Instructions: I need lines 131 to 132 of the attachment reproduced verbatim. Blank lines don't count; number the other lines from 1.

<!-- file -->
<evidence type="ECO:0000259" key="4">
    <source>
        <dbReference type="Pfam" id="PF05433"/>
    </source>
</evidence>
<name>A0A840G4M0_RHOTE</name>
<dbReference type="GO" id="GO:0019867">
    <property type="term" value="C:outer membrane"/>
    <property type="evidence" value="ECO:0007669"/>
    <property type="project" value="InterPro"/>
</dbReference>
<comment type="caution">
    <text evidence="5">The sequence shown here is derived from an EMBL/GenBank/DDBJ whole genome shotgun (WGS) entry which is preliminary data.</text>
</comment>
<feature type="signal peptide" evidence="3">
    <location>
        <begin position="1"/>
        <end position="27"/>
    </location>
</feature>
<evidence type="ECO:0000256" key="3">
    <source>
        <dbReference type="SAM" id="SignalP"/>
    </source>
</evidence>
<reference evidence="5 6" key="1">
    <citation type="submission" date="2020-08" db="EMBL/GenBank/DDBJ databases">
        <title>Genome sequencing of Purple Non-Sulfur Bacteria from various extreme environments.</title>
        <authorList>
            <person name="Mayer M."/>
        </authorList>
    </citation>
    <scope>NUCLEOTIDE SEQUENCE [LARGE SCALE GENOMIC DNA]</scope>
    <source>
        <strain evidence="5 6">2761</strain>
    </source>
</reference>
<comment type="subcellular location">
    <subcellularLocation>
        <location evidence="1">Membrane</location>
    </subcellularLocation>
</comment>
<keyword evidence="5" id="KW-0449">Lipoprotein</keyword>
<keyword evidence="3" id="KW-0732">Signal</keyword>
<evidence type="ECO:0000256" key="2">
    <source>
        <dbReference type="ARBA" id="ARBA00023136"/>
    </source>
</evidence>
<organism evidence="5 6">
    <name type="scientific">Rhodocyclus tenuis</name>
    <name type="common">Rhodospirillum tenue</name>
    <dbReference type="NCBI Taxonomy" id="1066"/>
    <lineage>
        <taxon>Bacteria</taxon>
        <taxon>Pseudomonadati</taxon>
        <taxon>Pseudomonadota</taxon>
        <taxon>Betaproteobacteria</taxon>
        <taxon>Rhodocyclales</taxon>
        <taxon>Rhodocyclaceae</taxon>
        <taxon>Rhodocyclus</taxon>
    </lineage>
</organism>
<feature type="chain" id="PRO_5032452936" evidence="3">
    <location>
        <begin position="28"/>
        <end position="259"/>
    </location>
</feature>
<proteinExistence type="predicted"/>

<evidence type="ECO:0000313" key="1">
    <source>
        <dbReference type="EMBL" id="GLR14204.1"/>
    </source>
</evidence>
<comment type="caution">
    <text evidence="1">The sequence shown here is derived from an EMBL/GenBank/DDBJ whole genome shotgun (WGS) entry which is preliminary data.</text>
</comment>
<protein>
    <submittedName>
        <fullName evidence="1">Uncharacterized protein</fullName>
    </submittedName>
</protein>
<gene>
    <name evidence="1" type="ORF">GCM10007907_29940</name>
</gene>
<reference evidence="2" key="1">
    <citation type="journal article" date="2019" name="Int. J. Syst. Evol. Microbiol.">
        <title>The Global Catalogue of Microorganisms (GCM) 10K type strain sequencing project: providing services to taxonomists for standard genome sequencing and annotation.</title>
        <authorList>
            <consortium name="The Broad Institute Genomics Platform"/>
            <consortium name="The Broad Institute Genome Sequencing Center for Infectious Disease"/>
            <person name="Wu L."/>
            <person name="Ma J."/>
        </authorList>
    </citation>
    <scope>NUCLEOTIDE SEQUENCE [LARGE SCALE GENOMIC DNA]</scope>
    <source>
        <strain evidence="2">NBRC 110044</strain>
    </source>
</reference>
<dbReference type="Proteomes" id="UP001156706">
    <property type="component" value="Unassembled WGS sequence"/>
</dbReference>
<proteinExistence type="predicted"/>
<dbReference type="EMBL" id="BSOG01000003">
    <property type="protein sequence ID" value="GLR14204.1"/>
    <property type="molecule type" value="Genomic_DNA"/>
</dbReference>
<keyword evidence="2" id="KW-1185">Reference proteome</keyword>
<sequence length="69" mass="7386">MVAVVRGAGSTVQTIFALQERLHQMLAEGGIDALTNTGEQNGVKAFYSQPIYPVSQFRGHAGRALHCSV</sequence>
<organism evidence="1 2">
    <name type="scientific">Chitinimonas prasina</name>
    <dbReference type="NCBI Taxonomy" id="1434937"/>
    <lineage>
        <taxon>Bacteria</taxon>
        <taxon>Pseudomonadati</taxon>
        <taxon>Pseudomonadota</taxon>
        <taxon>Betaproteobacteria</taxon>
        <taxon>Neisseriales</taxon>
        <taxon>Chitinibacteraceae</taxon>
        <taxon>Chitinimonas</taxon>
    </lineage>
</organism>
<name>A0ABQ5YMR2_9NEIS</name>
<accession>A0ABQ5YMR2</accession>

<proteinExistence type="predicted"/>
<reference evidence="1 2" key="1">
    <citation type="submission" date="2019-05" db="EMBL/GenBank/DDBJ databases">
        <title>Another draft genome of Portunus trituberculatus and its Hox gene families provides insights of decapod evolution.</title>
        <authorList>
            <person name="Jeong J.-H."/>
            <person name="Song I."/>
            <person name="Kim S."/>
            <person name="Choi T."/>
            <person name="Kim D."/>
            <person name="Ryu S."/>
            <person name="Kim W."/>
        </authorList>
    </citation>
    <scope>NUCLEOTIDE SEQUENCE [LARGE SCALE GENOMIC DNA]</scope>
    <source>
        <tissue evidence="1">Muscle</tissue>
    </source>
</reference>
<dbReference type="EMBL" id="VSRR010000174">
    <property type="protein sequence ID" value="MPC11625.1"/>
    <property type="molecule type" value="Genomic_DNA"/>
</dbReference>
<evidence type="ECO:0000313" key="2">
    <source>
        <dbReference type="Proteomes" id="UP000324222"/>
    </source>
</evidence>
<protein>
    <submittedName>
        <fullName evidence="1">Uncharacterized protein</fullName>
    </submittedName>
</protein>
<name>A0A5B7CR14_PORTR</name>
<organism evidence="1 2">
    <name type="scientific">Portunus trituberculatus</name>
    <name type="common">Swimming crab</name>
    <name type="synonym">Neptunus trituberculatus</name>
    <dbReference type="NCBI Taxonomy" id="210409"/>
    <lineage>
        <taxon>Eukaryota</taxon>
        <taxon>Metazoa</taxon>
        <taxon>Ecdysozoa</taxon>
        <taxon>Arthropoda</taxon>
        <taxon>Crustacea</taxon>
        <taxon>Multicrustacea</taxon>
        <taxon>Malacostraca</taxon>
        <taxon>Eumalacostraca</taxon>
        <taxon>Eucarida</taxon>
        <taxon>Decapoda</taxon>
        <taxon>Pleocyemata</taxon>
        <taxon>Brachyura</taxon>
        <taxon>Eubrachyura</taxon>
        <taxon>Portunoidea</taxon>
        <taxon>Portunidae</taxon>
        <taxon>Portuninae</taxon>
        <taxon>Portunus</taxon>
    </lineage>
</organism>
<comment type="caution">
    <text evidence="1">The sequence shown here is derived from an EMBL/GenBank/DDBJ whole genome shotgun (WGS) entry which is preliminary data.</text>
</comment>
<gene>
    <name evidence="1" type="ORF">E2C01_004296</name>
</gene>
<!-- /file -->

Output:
        <authorList>
            <person name="Jeong J.-H."/>